STEP’s letter to conference committee on transportation finance
Comments on H.3382, An Act relative to transportation finance
The Honorable Conference Committee Members:
I am writing as a citizen of the Commonwealth and as President of the Somerville Transportation Equity Partnership (STEP) to urge you to provide the full revenue needed to restore the Commonwealth’s transportation system to a state of good repair, and to meet the critical maintenance needed on an ongoing basis so we do not face the same funding deficit in a couple of years. We strongly urge ending the practice of using bond funds to pay the salary of operating employees, and support providing sufficient funds for transportation expansion projects. Such projects are needed to maintain a competitive economic climate for the state and to serve our aging population with adequate transportation services.
Our state could lose federal transportation funding if it does not sufficiently address the financial crisis now for highway, transit, and Green DOT projects. STEP is particularly concerned about sufficiently funding expansion projects. The Commonwealth has a legal mandate to construct and operate the Green Line Extension (GLX), agreed to in 1991 (in the Artery Consent Order/State Implementation Plan).
Massachusetts is seeking federal New Starts funding to cover half of the cost of the GLX. The GLX project meets all of the criteria for the New Starts federal funding except for the MBTA’s severely under-funded operations budget. Unless the Commonwealth can demonstrate it’s ability to maintain a state of good repair, New Starts funding for the GLX will not be available. Securing over one half of a billion dollars in New Starts funding for the GLX will also stimulate the state’s economy. Loss of this funding does not eliminate the Commonweal’s legal responsibility to extend the Green Line, but would it would need to cover the entire cost of the project. We do not want this to happen because it would negatively impact funding of all other transportation projects in the state. STEP will continue to advocate for the GLX, which is now scheduled to partially open in 2017 because it will alleviate some of the severe transportation burdens that Somerville bears.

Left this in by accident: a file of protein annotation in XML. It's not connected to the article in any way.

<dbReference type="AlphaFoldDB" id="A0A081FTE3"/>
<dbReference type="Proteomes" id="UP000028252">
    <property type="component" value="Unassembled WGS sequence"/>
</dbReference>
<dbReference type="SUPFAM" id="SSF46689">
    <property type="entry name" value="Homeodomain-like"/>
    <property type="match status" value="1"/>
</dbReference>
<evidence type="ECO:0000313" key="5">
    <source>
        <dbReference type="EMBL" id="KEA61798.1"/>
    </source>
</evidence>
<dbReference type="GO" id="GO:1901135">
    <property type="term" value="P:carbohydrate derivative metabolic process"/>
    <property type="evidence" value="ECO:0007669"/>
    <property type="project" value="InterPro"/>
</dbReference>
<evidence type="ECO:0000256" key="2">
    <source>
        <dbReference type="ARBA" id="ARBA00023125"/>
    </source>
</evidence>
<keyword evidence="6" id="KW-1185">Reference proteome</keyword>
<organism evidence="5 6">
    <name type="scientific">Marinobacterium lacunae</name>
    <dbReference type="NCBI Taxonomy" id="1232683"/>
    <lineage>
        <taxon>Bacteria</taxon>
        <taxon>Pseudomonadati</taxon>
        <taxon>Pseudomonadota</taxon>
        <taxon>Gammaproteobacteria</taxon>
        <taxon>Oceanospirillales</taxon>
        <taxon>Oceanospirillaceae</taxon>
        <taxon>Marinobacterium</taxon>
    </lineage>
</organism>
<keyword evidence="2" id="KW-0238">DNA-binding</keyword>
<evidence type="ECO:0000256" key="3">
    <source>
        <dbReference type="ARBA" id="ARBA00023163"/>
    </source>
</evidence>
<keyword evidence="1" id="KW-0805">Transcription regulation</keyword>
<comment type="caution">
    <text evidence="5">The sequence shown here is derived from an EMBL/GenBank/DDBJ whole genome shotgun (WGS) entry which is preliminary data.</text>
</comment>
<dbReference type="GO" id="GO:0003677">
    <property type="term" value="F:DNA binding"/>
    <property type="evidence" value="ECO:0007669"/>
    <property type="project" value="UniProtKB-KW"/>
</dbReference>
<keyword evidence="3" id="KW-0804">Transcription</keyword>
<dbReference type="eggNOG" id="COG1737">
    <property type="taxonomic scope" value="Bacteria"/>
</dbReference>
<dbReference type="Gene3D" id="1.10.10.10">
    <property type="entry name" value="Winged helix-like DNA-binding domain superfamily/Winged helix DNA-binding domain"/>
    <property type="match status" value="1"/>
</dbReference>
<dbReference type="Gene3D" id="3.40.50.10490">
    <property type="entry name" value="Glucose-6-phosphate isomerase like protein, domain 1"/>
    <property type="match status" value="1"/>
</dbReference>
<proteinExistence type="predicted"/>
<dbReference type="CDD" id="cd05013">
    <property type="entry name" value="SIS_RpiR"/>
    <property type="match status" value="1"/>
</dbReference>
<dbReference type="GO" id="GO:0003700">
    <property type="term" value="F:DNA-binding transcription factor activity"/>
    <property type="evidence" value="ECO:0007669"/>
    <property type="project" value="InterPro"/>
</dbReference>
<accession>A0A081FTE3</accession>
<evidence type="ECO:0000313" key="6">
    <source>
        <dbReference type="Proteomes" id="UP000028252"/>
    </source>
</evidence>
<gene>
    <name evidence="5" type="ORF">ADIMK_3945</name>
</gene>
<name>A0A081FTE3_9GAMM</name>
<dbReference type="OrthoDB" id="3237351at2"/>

STEP strongly supports the amendment inserted after section 145, to block issuing a permit requested by Global Partners (Petroleum) that would allow repairs on a rail siding to permit train shipment of ethanol to its Revere storage facility. We also encourage removing the amendment on project selection criteria from the final bill. Project selection criteria is critical but it is already being done by the regional Metropolitan Planning Organizations (MPOs) with input from communities and legislators, in developing their Regional Transportation Plans (RTP), which are then aggregated into the State Implementation Plan (STIP).
Transportation finance has been a problem for many years. It is time to stop kicking transportation financing down the road from one pot hole to another. It is unconscionable that the Legislature would choose to continue the shortsighted practice of under funding transportation when obvious maintenance problems keep getting worse and when there needs to be sufficient funding for investment in the Commonwealth’s future. As Mayor Driscoll (Salem) and Mayor Scanlon (Beverly) have pointed out, “Transportation investments are not a wish list. They are a must list, because getting around safely and affordably is absolutely essential.” We strongly urge the Legislature to approve at least $800 million per year for transportation funding, starting in the next fiscal year budget.
Ellin Reisner, President
Somerville Transportation Equity Partnership